Fraud prevention – information from Commercial Affair Department Singapore

Commercial Affair Department Singapore’s website has a lot of useful information on fraud prevention. I’m amazed with the many types of scams/frauds.

Some resources:

Crime alerts

Examples of scams/frauds:
Job Application Scam
Lottery/Lucky Draw scam
Kidnap scam
Impersonation scam
Elderly gold scam
Apple scam
Government welface scam
Counterfeit currency/credit card scam
Renovation scam
Rental scam

Crime prevention advice
The PDF files at the bottom are good reads.
More frauds/scams..

Press releases on scams/frauds

Other information:
links to MAS’s MoneySense – Protect Yourself Against Bogus Investment Opportunities

Singtel *127 Crime Alert SMS. (Wonder what is the cost ?)

Many of these scams/frauds are operated internationally. Therefore, it is good to explore internationally on other countries’ regulators/legal enforcers’ website for information on scams/frauds.

Really scary.. The real world is like "a jungle out there". Equip yourself with fraud prevention knowledge.

Fraud prevention – don't take risk dealing with unlicensed financial operators: Singapore

Singapore is a financial hub.
It has many financial institutions doing different kinds of transactions.

Licensed financial institutions and services that they are licensed to provide.
You can click on "all institutions (alphabetical order)" to search for a particular company.
However, they are also unlicensed financial institutions that are doing businesses in Singapore, often disguised themselves as operating in Singapore or have names similar to licensed financial institutions.

The names can be deceiving. They can be sophisticated sounding (International, Consultancy, Wealth Management, Asset Management). Don't be deceived by the names.

Investor Alert List – not authorised companies
The list is not exhaustive. Choose to transact only with the regulated ones, rather than with the ones not in the alert list, for better fraud prevention.

These advices are good read. Very useful in preventing fraud.

Regulations & Licensing of Singapore financial institution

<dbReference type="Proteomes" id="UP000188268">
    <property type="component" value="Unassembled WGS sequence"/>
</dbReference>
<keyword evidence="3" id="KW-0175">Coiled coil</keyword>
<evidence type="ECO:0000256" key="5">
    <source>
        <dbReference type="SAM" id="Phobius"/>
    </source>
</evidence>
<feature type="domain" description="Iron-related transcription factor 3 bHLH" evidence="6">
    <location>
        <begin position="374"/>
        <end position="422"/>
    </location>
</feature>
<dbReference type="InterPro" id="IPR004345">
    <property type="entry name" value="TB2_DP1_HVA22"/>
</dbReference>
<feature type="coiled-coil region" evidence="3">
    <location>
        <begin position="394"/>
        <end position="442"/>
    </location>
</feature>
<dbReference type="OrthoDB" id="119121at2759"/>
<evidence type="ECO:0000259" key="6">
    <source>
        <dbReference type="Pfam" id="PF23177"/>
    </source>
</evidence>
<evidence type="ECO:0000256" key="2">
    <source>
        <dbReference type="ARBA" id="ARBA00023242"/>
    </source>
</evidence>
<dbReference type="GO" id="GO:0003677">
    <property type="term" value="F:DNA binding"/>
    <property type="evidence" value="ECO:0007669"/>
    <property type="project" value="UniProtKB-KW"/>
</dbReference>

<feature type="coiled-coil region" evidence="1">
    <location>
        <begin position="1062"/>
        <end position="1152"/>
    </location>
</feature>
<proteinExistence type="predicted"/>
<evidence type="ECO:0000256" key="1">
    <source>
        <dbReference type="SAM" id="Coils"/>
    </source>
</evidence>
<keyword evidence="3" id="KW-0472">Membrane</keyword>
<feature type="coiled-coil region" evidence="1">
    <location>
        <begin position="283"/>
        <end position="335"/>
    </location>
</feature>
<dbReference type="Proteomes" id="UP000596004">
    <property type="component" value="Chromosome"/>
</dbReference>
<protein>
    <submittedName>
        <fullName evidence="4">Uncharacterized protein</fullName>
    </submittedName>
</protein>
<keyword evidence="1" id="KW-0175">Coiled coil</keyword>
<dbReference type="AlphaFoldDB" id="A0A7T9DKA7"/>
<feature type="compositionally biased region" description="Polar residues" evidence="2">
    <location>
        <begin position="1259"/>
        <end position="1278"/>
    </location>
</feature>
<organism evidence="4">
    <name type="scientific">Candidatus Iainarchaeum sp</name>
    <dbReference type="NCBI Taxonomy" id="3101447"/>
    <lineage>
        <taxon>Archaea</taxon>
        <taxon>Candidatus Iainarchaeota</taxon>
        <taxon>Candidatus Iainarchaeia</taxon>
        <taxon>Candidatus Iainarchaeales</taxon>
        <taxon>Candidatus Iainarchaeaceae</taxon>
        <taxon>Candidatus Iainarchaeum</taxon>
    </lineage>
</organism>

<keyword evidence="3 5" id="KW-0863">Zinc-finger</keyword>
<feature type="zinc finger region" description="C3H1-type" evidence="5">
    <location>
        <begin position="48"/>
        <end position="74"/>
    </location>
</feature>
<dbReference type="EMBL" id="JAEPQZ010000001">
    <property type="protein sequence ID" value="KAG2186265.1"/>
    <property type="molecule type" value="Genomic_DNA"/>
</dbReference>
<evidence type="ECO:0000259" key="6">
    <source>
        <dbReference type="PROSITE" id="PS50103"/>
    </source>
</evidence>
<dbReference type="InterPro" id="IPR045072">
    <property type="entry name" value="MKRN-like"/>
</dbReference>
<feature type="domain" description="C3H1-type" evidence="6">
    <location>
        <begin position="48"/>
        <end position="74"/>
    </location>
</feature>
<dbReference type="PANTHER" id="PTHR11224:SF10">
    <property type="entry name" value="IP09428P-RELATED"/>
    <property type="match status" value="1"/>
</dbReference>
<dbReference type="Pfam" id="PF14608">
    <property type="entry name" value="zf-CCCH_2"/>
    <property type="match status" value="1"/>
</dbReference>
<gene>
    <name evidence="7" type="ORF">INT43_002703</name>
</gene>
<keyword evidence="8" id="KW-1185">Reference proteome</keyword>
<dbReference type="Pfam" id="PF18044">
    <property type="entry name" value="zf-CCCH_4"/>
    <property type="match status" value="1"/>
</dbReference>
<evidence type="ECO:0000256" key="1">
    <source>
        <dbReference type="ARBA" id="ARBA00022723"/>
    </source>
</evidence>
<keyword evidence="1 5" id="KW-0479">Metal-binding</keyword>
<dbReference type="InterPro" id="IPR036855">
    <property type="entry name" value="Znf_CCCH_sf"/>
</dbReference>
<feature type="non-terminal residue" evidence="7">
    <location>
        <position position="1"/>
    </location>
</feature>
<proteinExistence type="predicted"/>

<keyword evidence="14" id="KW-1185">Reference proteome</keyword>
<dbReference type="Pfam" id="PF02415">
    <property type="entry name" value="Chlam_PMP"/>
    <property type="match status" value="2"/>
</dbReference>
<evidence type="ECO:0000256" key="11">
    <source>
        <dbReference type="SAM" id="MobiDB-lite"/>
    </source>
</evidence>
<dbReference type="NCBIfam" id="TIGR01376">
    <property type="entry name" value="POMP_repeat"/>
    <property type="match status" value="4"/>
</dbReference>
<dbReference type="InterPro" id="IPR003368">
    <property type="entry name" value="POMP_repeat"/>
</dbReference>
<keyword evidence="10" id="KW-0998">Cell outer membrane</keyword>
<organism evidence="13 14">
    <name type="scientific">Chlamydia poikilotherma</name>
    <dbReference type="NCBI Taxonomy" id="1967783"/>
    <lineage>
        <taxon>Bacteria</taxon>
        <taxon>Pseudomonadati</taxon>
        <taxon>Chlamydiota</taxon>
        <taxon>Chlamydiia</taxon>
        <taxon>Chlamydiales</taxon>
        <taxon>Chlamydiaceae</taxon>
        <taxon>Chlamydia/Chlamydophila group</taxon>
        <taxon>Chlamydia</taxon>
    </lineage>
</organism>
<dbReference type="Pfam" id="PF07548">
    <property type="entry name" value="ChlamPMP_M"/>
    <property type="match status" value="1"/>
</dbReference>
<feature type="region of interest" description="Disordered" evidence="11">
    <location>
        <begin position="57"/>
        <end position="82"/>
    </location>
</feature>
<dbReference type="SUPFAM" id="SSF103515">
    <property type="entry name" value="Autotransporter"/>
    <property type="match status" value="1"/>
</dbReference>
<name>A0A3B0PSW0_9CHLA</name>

Useful if you want to know the legislation guidelines.

A licensed/regulated companies and an approved investment product cannot replace due diligence. Due diligence and self-assessment of risks are still of utmost importance at all times when investing in any investment product.

Think Lehman Brother’s Minibond and related products.

Fraud prevention – don't take risk dealing with unlicensed financial operators (Malaysia)

In this time of financial crisis/recession,
be extra careful of frauds.
For recession survival, beware of frauds.

Bank Negara Malaysia has some useful information which is useful to prevent potential financial fraud.
From its "Hyperlink",
we can find lists of licensed :
banking institutions,
insurance companies & Takaful operators,
dealers of foreign currency,
money changers,
non-bank remittance operators,
issuers of credit cards, charge cards, e-money, remittance services providers,
loss adjusters,
insurance brokers, Takaful brokers,
financial advisers.

Be very vigilant of having transactions with unlicensed financial operators.
Though they may not necessarily fraudsters, don’t take the risk.
It’s a matter of "what if".

Consumer may be more legally protected when he is dealing with licensed ones.
However, due diligence is still needed, especially if large amount of money is involved.

Bank Negara Malaysia’s website has also
"Financial Consumer alerts".

Check occasionally on Financial Consumer Alerts.

Among the ones mentioned:
Unauthorised withdrawals,
Misuse of BNM’s name,
Get-Rich-Quick schemes,
Warnings about companies, for e.g. G-Gold Gallery, Inc., Swiss Cash/Swiss Mutual Fund.

Check also on press release.
You will be able to see, for examples:
Sunshine Empire charged for illegal deposit taking;
Walton International Property Group raided..

These advices may save us from potential frauds.

A Manager’s Guide to Creative Cost Cutting – 181 Ways to Build the Bottom Line

In recession, what should a company do to survive ?

One of the ways is by cutting cost.
Cost cutting or building bottom line should be done at all times, not only when times are bad.
However, a manager should try with all his mights especially in recession before he admits defeats by laying off staffs or even filing for bankruptcies.

There is this book "A Manager’s Guide to Creative Cost Cutting – 181 Ways to Build the Bottom Line", written by David W. Young.

The book provides 181 ways for a manager to brainstorm on, with historical examples that works.

I put this book into my "Recession booklist" at near bottom of my blog.

Check this book out. It maybe the book that you need for your company to cut cost or for your boss to do a better job in cost cutting.

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The opinion post on this blog is personal and is not an inducement to buy or sell any investment products. The author of this blog will NOT be held responsible for any losses incurred due to the reliance on any content of this blog for investment decisions.